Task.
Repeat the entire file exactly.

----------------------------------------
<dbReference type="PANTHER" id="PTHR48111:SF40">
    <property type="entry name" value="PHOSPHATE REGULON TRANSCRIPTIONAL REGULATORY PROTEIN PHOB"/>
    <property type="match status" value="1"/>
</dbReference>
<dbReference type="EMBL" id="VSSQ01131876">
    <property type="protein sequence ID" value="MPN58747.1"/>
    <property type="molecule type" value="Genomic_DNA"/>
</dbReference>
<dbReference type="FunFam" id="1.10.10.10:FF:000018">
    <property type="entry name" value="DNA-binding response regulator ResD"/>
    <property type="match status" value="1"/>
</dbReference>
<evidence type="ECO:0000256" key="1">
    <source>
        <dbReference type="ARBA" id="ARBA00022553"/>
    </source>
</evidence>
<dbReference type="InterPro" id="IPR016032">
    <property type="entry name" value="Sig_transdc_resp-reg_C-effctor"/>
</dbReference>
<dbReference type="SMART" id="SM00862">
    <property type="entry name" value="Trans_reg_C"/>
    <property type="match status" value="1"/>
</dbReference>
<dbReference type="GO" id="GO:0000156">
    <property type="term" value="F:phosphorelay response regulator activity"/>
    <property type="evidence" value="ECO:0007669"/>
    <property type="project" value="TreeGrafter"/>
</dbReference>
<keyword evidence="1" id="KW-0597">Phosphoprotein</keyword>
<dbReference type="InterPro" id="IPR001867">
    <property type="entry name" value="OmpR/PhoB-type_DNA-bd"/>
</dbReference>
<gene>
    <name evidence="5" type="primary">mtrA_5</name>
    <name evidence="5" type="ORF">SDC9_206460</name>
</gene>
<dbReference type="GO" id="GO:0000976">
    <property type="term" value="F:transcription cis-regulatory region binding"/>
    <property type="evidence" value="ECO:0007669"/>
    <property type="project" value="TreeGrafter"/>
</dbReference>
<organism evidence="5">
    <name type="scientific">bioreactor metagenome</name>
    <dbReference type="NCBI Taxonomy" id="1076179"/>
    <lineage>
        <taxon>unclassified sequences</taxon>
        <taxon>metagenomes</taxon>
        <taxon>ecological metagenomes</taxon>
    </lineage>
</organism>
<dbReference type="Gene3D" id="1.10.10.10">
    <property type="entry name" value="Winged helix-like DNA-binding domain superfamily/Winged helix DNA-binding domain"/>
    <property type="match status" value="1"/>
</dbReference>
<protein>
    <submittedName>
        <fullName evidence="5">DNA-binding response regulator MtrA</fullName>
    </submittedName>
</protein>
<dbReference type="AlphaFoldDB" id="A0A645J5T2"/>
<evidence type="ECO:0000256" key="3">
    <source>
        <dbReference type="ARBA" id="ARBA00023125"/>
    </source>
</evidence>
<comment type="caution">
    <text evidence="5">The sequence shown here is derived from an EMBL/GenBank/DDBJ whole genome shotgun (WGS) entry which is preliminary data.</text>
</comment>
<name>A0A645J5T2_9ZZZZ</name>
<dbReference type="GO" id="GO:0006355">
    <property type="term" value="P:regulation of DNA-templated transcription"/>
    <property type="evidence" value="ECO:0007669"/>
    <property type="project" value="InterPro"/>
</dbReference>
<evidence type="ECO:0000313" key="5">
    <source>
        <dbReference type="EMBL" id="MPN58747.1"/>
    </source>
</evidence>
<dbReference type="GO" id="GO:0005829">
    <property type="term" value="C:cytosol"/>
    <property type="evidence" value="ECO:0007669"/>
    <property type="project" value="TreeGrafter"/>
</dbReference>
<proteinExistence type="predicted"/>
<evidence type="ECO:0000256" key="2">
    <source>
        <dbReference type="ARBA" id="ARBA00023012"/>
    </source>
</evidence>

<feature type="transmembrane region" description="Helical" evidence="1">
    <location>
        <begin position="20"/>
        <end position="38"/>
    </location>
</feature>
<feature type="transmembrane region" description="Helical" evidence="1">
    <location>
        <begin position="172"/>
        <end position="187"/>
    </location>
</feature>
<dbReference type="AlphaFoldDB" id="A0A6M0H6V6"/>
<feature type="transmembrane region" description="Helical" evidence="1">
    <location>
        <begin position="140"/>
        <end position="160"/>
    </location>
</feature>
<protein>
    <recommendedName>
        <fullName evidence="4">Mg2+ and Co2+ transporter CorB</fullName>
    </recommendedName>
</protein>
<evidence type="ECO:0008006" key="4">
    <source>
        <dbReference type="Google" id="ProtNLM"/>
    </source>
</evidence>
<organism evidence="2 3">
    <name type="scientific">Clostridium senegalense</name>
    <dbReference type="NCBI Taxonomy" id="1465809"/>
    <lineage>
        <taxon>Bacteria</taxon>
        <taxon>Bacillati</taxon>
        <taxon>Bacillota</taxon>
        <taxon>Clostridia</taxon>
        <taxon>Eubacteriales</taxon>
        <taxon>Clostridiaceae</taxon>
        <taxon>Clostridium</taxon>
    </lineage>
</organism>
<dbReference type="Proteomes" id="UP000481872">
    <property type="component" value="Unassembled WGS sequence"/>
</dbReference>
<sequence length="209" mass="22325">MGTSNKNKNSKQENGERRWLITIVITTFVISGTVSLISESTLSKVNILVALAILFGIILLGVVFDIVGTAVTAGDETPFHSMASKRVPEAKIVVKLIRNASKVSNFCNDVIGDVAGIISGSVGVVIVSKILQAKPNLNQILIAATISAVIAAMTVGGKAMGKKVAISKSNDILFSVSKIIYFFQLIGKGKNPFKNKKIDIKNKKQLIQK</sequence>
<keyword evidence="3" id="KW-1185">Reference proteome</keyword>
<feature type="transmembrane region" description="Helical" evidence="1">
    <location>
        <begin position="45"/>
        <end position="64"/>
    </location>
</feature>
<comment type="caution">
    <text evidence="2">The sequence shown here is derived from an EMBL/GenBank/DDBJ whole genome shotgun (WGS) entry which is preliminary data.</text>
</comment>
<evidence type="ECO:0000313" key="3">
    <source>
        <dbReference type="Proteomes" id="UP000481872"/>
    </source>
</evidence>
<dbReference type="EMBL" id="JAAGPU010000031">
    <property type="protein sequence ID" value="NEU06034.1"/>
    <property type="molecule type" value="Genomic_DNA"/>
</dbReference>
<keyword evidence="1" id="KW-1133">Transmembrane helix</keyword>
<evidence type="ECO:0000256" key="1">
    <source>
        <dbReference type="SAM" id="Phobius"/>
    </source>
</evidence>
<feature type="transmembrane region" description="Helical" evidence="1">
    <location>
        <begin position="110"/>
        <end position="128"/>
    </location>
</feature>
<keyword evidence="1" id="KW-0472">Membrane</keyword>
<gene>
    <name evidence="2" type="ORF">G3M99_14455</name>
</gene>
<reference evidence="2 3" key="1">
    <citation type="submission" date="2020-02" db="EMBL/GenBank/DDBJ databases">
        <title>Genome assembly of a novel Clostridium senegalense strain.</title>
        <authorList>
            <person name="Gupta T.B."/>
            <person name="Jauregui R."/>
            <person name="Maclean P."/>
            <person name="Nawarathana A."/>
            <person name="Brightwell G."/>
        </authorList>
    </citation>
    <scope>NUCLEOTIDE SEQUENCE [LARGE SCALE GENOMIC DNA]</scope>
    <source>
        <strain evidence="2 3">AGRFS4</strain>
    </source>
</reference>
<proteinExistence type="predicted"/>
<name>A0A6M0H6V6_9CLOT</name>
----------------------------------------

<dbReference type="PANTHER" id="PTHR48111:SF40">
    <property type="entry name" value="PHOSPHATE REGULON TRANSCRIPTIONAL REGULATORY PROTEIN PHOB"/>
    <property type="match status" value="1"/>
</dbReference>
<dbReference type="EMBL" id="VSSQ01131876">
    <property type="protein sequence ID" value="MPN58747.1"/>
    <property type="molecule type" value="Genomic_DNA"/>
</dbReference>
<dbReference type="FunFam" id="1.10.10.10:FF:000018">
    <property type="entry name" value="DNA-binding response regulator ResD"/>
    <property type="match status" value="1"/>
</dbReference>
<evidence type="ECO:0000256" key="1">
    <source>
        <dbReference type="ARBA" id="ARBA00022553"/>
    </source>
</evidence>
<dbReference type="InterPro" id="IPR016032">
    <property type="entry name" value="Sig_transdc_resp-reg_C-effctor"/>
</dbReference>
<dbReference type="SMART" id="SM00862">
    <property type="entry name" value="Trans_reg_C"/>
    <property type="match status" value="1"/>
</dbReference>
<dbReference type="GO" id="GO:0000156">
    <property type="term" value="F:phosphorelay response regulator activity"/>
    <property type="evidence" value="ECO:0007669"/>
    <property type="project" value="TreeGrafter"/>
</dbReference>
<keyword evidence="1" id="KW-0597">Phosphoprotein</keyword>
<dbReference type="InterPro" id="IPR001867">
    <property type="entry name" value="OmpR/PhoB-type_DNA-bd"/>
</dbReference>
<gene>
    <name evidence="5" type="primary">mtrA_5</name>
    <name evidence="5" type="ORF">SDC9_206460</name>
</gene>
<dbReference type="GO" id="GO:0000976">
    <property type="term" value="F:transcription cis-regulatory region binding"/>
    <property type="evidence" value="ECO:0007669"/>
    <property type="project" value="TreeGrafter"/>
</dbReference>
<organism evidence="5">
    <name type="scientific">bioreactor metagenome</name>
    <dbReference type="NCBI Taxonomy" id="1076179"/>
    <lineage>
        <taxon>unclassified sequences</taxon>
        <taxon>metagenomes</taxon>
        <taxon>ecological metagenomes</taxon>
    </lineage>
</organism>
<dbReference type="Gene3D" id="1.10.10.10">
    <property type="entry name" value="Winged helix-like DNA-binding domain superfamily/Winged helix DNA-binding domain"/>
    <property type="match status" value="1"/>
</dbReference>
<protein>
    <submittedName>
        <fullName evidence="5">DNA-binding response regulator MtrA</fullName>
    </submittedName>
</protein>
<dbReference type="AlphaFoldDB" id="A0A645J5T2"/>
<evidence type="ECO:0000256" key="3">
    <source>
        <dbReference type="ARBA" id="ARBA00023125"/>
    </source>
</evidence>
<comment type="caution">
    <text evidence="5">The sequence shown here is derived from an EMBL/GenBank/DDBJ whole genome shotgun (WGS) entry which is preliminary data.</text>
</comment>
<name>A0A645J5T2_9ZZZZ</name>
<dbReference type="GO" id="GO:0006355">
    <property type="term" value="P:regulation of DNA-templated transcription"/>
    <property type="evidence" value="ECO:0007669"/>
    <property type="project" value="InterPro"/>
</dbReference>
<evidence type="ECO:0000313" key="5">
    <source>
        <dbReference type="EMBL" id="MPN58747.1"/>
    </source>
</evidence>
<dbReference type="GO" id="GO:0005829">
    <property type="term" value="C:cytosol"/>
    <property type="evidence" value="ECO:0007669"/>
    <property type="project" value="TreeGrafter"/>
</dbReference>
<proteinExistence type="predicted"/>
<evidence type="ECO:0000256" key="2">
    <source>
        <dbReference type="ARBA" id="ARBA00023012"/>
    </source>
</evidence>

<feature type="transmembrane region" description="Helical" evidence="1">
    <location>
        <begin position="20"/>
        <end position="38"/>
    </location>
</feature>
<feature type="transmembrane region" description="Helical" evidence="1">
    <location>
        <begin position="172"/>
        <end position="187"/>
    </location>
</feature>
<dbReference type="AlphaFoldDB" id="A0A6M0H6V6"/>
<feature type="transmembrane region" description="Helical" evidence="1">
    <location>
        <begin position="140"/>
        <end position="160"/>
    </location>
</feature>
<protein>
    <recommendedName>
        <fullName evidence="4">Mg2+ and Co2+ transporter CorB</fullName>
    </recommendedName>
</protein>
<evidence type="ECO:0008006" key="4">
    <source>
        <dbReference type="Google" id="ProtNLM"/>
    </source>
</evidence>
<organism evidence="2 3">
    <name type="scientific">Clostridium senegalense</name>
    <dbReference type="NCBI Taxonomy" id="1465809"/>
    <lineage>
        <taxon>Bacteria</taxon>
        <taxon>Bacillati</taxon>
        <taxon>Bacillota</taxon>
        <taxon>Clostridia</taxon>
        <taxon>Eubacteriales</taxon>
        <taxon>Clostridiaceae</taxon>
        <taxon>Clostridium</taxon>
    </lineage>
</organism>
<dbReference type="Proteomes" id="UP000481872">
    <property type="component" value="Unassembled WGS sequence"/>
</dbReference>
<sequence length="209" mass="22325">MGTSNKNKNSKQENGERRWLITIVITTFVISGTVSLISESTLSKVNILVALAILFGIILLGVVFDIVGTAVTAGDETPFHSMASKRVPEAKIVVKLIRNASKVSNFCNDVIGDVAGIISGSVGVVIVSKILQAKPNLNQILIAATISAVIAAMTVGGKAMGKKVAISKSNDILFSVSKIIYFFQLIGKGKNPFKNKKIDIKNKKQLIQK</sequence>
<keyword evidence="3" id="KW-1185">Reference proteome</keyword>
<feature type="transmembrane region" description="Helical" evidence="1">
    <location>
        <begin position="45"/>
        <end position="64"/>
    </location>
</feature>
<comment type="caution">
    <text evidence="2">The sequence shown here is derived from an EMBL/GenBank/DDBJ whole genome shotgun (WGS) entry which is preliminary data.</text>
</comment>
<evidence type="ECO:0000313" key="3">
    <source>
        <dbReference type="Proteomes" id="UP000481872"/>
    </source>
</evidence>
<dbReference type="EMBL" id="JAAGPU010000031">
    <property type="protein sequence ID" value="NEU06034.1"/>
    <property type="molecule type" value="Genomic_DNA"/>
</dbReference>
<keyword evidence="1" id="KW-1133">Transmembrane helix</keyword>
<evidence type="ECO:0000256" key="1">
    <source>
        <dbReference type="SAM" id="Phobius"/>
    </source>
</evidence>
<feature type="transmembrane region" description="Helical" evidence="1">
    <location>
        <begin position="110"/>
        <end position="128"/>
    </location>
</feature>
<keyword evidence="1" id="KW-0472">Membrane</keyword>
<gene>
    <name evidence="2" type="ORF">G3M99_14455</name>
</gene>
<reference evidence="2 3" key="1">
    <citation type="submission" date="2020-02" db="EMBL/GenBank/DDBJ databases">
        <title>Genome assembly of a novel Clostridium senegalense strain.</title>
        <authorList>
            <person name="Gupta T.B."/>
            <person name="Jauregui R."/>
            <person name="Maclean P."/>
            <person name="Nawarathana A."/>
            <person name="Brightwell G."/>
        </authorList>
    </citation>
    <scope>NUCLEOTIDE SEQUENCE [LARGE SCALE GENOMIC DNA]</scope>
    <source>
        <strain evidence="2 3">AGRFS4</strain>
    </source>
</reference>
<proteinExistence type="predicted"/>
<name>A0A6M0H6V6_9CLOT</name>